The beauty of the Buddha Vachana (The Word of the Buddha) is its applicability in multiple contexts and moreover the encyclopedic proportions of relevant material on a wide range of subjects.  The overwhelming quality has a drawback in that it makes for picking and choosing in order to buttress particular line of argument or justify particular decision or course of action.  I propose that a privileging of fundamental tenets is what would give us the dimensions of ‘righteousness’ relevant to this exercise.

First and foremost a righteous leader would subject him/herself to the discipline associated with the Panchaseela (would not kill, would not steal, would not engage in inappropriate acts of lustful nature, would not lie and would not avail of alcoholic substances) and this discipline would find articulation in all laws enacted and thereby find reflection in the structures of governance.  A righteous leader would not sanction capital punishment, for example, and would ensure that the barbarous practice is outlawed.  Neither would such a leader pilfer the Treasury or leave any room for any and all acts of theft. In short, he/she would correct all systemic flaws that compromise the full and effective functioning of law and order.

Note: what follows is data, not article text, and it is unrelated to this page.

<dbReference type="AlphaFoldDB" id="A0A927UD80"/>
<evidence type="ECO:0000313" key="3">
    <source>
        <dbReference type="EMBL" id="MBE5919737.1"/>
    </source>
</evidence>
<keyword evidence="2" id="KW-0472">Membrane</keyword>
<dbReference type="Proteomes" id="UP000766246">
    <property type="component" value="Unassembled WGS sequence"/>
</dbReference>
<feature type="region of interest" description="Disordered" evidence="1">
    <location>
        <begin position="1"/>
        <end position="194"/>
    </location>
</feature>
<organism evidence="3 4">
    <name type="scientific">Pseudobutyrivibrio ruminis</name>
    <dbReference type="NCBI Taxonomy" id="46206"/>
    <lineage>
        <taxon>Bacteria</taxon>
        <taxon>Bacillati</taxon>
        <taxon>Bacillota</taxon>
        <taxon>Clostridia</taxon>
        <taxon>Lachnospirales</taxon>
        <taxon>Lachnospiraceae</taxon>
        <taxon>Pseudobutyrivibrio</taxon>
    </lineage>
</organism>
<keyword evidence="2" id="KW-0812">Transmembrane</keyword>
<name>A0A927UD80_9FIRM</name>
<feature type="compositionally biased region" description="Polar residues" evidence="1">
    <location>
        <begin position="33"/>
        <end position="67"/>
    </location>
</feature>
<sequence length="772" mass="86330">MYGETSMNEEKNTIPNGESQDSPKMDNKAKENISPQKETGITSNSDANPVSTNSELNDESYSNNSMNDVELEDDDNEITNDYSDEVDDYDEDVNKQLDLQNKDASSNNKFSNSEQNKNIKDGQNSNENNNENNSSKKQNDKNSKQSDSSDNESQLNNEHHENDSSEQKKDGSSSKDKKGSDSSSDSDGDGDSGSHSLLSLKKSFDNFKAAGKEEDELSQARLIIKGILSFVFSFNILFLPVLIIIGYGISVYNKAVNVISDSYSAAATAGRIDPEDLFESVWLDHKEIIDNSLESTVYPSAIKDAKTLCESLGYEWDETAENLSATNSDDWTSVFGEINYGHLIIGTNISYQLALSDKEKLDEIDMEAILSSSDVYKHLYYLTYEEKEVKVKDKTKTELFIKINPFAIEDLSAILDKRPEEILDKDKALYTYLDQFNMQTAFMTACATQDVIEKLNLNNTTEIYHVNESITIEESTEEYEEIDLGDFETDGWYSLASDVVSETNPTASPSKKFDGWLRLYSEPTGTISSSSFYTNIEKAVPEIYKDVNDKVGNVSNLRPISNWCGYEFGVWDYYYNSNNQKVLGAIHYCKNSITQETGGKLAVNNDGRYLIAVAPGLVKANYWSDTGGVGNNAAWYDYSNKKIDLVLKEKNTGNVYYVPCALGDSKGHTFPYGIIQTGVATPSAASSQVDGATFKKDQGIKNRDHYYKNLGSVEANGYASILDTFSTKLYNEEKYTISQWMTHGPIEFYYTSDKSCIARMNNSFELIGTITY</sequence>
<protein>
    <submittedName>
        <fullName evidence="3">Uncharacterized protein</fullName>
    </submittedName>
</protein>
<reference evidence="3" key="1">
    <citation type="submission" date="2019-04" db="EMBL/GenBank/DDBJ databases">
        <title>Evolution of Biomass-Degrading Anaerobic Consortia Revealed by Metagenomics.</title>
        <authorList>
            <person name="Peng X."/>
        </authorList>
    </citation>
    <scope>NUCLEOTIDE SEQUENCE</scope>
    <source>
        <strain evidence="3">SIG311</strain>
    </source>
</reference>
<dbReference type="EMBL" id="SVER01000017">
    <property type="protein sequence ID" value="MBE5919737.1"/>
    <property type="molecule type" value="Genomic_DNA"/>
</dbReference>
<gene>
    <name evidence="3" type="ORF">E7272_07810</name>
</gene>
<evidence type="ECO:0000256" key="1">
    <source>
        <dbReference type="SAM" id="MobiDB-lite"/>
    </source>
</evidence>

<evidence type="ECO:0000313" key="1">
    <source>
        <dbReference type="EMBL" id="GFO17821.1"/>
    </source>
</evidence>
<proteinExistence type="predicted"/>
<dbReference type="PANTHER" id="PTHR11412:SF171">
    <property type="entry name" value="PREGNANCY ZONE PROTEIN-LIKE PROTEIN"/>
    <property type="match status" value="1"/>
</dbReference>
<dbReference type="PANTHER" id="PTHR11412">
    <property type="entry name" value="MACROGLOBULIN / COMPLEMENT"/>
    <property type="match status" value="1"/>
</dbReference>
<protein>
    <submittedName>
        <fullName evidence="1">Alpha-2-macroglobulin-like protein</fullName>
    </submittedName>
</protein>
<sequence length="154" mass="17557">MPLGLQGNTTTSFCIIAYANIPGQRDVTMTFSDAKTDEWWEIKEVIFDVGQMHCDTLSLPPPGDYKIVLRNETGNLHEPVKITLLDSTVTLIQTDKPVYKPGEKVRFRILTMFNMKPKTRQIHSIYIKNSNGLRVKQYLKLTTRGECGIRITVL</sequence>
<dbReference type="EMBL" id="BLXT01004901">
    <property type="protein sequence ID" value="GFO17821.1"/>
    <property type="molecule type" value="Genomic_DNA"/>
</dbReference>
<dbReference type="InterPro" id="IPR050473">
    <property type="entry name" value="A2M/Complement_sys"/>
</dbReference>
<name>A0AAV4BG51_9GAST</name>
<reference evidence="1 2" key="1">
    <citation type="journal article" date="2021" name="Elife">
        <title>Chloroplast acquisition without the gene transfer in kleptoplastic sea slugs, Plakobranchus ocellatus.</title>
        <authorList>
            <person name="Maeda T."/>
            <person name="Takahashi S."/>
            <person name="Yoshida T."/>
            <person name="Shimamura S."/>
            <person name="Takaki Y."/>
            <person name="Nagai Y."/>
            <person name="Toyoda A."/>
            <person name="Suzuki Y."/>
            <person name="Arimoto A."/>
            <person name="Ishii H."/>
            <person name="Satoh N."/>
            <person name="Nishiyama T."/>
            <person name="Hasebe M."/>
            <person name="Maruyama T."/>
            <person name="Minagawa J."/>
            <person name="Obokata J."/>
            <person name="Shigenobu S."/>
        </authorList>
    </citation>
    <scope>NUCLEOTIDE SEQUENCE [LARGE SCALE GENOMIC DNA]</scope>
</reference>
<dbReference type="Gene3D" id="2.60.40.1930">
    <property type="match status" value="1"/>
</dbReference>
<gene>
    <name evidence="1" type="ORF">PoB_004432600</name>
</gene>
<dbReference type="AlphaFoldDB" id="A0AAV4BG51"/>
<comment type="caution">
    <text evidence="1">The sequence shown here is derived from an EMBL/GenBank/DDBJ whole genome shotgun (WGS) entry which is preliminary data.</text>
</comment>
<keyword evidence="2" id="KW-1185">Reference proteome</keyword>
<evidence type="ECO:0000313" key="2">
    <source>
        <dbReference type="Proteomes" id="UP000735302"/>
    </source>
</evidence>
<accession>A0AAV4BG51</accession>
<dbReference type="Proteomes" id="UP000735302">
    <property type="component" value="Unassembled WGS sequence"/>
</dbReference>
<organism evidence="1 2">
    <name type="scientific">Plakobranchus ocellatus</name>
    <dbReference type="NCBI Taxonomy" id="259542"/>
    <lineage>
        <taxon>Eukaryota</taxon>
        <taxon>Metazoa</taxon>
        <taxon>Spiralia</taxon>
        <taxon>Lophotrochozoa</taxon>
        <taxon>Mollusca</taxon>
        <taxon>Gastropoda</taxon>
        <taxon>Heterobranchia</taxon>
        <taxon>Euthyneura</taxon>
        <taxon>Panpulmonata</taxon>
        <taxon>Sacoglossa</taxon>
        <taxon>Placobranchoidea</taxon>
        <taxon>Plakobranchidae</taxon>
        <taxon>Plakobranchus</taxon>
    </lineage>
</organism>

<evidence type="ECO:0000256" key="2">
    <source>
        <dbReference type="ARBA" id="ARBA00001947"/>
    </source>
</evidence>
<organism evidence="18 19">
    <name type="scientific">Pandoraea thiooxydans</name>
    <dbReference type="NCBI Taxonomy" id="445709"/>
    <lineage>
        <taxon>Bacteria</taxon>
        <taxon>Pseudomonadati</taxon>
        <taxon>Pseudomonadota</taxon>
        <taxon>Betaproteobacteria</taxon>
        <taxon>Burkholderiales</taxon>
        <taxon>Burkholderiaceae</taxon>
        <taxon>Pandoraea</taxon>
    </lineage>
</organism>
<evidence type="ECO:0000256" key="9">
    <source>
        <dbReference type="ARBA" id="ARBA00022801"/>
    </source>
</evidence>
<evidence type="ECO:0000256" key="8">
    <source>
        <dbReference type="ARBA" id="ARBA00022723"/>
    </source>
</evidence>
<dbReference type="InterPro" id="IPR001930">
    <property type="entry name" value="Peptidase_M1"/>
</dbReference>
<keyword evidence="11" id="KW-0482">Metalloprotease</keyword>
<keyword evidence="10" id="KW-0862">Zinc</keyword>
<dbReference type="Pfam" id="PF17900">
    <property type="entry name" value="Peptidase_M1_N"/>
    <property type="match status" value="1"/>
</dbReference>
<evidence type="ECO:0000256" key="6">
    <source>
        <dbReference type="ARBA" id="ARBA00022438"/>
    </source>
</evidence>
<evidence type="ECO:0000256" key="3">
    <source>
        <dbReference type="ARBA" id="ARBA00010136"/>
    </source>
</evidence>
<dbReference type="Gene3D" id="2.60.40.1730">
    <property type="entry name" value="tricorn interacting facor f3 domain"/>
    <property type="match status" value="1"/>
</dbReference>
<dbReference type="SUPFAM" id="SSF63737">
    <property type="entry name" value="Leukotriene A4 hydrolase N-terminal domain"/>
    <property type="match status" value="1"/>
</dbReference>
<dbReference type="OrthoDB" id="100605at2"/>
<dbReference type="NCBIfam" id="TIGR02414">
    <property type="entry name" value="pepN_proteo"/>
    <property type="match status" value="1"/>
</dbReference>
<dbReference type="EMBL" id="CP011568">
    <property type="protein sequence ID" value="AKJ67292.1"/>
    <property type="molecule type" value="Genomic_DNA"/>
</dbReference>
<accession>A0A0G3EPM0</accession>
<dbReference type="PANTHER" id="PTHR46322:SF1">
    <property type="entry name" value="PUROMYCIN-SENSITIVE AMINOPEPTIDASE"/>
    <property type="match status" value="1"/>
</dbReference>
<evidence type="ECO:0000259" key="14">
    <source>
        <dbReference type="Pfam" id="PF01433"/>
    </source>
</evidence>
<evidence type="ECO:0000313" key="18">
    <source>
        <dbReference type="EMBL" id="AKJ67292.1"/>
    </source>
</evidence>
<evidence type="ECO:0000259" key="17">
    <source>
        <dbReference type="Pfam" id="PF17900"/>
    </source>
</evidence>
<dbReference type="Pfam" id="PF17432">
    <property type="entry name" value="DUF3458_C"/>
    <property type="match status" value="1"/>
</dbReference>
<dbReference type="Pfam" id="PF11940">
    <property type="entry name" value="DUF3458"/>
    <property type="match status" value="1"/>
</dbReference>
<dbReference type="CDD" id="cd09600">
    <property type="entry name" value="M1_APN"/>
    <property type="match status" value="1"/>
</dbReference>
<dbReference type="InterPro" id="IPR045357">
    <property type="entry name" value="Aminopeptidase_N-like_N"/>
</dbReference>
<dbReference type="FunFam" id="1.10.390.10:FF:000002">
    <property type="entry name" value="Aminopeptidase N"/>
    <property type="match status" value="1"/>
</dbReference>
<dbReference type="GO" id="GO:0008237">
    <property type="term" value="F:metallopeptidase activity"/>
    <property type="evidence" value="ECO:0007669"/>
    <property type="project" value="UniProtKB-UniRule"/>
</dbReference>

A righteous leader would be fully cognizant of the Ashta Loka Dharma (profit-loss, joy-sorrow, praise-blame and fame-vilification) and relevant vicissitudes.  Cognizant also of the transient nature of all things, he/she would exercise circumspection at all times and treat all these ups and downs with equanimity.  Such a leader would not be swayed by or have ego inflated in times of triumph nor be despondent and helpless when misfortune strikes.  Such a leader, endowed thus with fortitude, would earn the respect and trust of the citizenry. 

A righteous leader would strive to act with fidelity to the Sathara Brahma Viharana (kindness, compassion, equanimity and being joyful at another’s happiness).  Such a leader would earn the affection and support of the citizenry because he/she would be seen as just, good, strong and humane and devoid of qualities such as greed, envy, ill-will and tendency to be extreme in response.